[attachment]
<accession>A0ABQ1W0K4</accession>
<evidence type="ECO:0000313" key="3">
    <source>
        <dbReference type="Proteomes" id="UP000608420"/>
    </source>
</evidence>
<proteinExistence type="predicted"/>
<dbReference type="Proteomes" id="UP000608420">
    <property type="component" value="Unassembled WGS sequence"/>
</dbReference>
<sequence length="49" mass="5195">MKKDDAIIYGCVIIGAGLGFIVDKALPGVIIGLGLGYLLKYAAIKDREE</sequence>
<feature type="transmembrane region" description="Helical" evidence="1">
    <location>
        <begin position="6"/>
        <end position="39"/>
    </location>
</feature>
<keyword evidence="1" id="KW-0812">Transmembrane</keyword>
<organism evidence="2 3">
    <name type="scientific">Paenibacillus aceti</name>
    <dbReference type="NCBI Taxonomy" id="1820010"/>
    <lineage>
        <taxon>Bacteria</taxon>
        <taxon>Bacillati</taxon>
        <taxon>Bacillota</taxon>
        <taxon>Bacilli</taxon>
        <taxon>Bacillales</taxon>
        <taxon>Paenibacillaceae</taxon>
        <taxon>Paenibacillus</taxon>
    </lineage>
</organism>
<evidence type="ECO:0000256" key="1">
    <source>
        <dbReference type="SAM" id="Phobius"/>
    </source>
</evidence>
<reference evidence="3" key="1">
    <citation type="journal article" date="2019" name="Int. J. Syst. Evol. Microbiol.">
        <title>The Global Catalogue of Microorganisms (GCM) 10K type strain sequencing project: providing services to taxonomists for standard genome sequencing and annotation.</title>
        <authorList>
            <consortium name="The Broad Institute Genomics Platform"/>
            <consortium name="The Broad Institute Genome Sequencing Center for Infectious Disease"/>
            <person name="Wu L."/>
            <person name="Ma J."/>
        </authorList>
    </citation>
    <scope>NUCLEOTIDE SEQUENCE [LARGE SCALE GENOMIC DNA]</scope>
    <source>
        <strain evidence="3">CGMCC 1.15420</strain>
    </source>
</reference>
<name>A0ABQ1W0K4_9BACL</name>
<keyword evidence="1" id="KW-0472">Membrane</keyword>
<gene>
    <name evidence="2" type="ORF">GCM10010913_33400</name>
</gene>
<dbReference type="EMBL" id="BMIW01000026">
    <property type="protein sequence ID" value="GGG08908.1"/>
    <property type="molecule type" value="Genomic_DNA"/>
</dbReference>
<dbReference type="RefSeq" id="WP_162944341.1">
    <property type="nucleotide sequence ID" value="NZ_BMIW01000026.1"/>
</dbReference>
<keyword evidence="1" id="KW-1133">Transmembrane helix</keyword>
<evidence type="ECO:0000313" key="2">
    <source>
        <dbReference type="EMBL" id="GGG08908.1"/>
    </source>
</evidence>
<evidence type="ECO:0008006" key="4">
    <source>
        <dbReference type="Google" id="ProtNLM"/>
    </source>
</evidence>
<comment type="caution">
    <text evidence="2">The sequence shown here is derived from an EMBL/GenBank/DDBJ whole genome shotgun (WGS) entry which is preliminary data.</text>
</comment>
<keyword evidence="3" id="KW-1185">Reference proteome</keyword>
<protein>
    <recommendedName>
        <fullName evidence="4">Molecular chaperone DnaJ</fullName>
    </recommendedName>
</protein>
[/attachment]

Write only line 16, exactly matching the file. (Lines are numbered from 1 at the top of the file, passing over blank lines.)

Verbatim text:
    </location>